TikTok Bill Opposed for Slapdash Pace


The House passed the Protecting Americans from Foreign Adversary Controlled Applications Act which calls for the forced sale of TikTok by its Chinese owner to an American person or entity. 

The legislation, passed by a vote of 352-65.   197 Republican lawmakers voted for the measure and 15 against. On the Democratic side, 155 voted for the bill and 50 against.

House Intelligence Committee Ranking Member Jim Hines cited the hamfisted tenor of the bill: "I suspect there is a way to address the challenge posed by TikTok that is consistent with our committment to freedom of expression.   But a bill quickly passed by one committee less than one week ago is not the way."

House Foreign Affairs Committee Ranking Member Gregory Meeks. released a statement following his vote against the Protecting Americans from Foreign Adversary Controlled Applications Act: 

“Today I voted against legislation that would functionally result in a ban of TikTok, barring a difficult-to-achieve divestiture. The legislation gives broad discretion to the Executive Branch with virtually no congressional oversight, a move that would be unprecedented in American history.

"I am disappointed that instead of putting on the floor the crucial national security supplemental to protect our friends and allies, Speaker Johnson has chosen to act with urgency on a rushed social media bill that is in need of significant revisions.

TikTok in the hands of China is a national security risk. So too is Republican leadership failing to pass a supplemental that would bolster our Indo-Pacific partners and provide crucial funding to Ukraine. I encourage the Senate to converge around more thoughtful legislation that protects American data and does not come with so many harmful consequences.”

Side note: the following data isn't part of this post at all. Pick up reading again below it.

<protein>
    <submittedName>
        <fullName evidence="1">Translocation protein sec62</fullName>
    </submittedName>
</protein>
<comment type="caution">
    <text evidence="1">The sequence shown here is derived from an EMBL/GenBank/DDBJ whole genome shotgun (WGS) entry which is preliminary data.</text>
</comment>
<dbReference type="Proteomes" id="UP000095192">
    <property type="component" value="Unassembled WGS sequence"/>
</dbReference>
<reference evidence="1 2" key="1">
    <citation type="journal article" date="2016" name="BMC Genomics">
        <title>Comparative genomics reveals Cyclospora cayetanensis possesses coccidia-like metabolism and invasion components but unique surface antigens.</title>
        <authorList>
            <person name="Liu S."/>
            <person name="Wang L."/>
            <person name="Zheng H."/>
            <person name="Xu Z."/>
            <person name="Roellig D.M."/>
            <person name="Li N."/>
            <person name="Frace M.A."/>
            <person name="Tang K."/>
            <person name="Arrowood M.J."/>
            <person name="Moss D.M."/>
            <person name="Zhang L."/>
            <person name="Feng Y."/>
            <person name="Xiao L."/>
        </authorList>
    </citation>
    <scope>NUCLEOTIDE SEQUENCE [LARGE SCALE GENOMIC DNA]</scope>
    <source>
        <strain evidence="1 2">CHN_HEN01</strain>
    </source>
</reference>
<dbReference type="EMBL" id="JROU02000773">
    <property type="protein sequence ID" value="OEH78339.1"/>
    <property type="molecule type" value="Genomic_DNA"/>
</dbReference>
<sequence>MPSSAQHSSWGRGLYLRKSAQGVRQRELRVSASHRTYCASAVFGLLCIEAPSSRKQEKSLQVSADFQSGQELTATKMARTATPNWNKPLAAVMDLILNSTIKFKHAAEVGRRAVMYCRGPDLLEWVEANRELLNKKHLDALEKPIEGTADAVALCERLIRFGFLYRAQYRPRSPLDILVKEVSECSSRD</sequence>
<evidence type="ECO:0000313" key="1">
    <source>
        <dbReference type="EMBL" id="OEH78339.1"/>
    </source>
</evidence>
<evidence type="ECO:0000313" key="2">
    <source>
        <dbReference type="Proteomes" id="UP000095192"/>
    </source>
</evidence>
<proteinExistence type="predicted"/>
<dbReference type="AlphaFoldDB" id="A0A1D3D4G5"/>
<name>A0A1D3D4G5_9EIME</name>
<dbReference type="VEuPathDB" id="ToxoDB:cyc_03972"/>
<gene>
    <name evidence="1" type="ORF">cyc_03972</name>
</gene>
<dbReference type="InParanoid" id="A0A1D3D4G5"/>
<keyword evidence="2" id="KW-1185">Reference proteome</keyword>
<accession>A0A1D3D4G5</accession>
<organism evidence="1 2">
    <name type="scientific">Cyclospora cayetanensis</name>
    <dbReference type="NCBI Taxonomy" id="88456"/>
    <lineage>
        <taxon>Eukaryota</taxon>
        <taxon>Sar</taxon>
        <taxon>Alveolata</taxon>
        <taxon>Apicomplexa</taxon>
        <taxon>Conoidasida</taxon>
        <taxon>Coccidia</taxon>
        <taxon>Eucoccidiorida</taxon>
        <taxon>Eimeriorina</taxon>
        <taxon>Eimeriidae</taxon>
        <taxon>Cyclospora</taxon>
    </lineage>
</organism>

National Security Concerns

Former Treasury Secretary Steve Mnuchin confirmed in 2020 that CFIUS was reviewing whether then-President Donald Trump could ban TikTok in the U.S. Its members agreed that TikTok cannot operate in the U.S. in its current form because it “risks sending back information on 100 million Americans,” Mnuchin said at the time.

A recent report by James Lewis of the Center for Strategic and International Studies notes China takes advantage of the loophole created by the congressional failure to pass privacy legislation. "The new Executive Order (EO) on data may make this more difficult but will not stop foreign access to American data as the EO strictures can be circumvented."

The bill now goes to the Senate, where Majority Leader Chuck Schumer yet to indicate a path to consideration. Lawmakers in the Senate have indicated that the measure will undergo a thorough review. 

The Senate has been considering more comprehensive  legistlation in the Restricting the Emergence of Security Threats that Risk Information and Communications Technology Act. [See Story}

Sen. Mark Warner (D-VA)  contends the Senate bill is much more than a Tik Tok Ban. . “We need a comprehensive, risk-based approach that proactively tackles sources of potentially dangerous technology before they gain a foothold in America, so we aren’t playing Whac-A-Mole and scrambling to catch up once they’re already ubiquitous.”   


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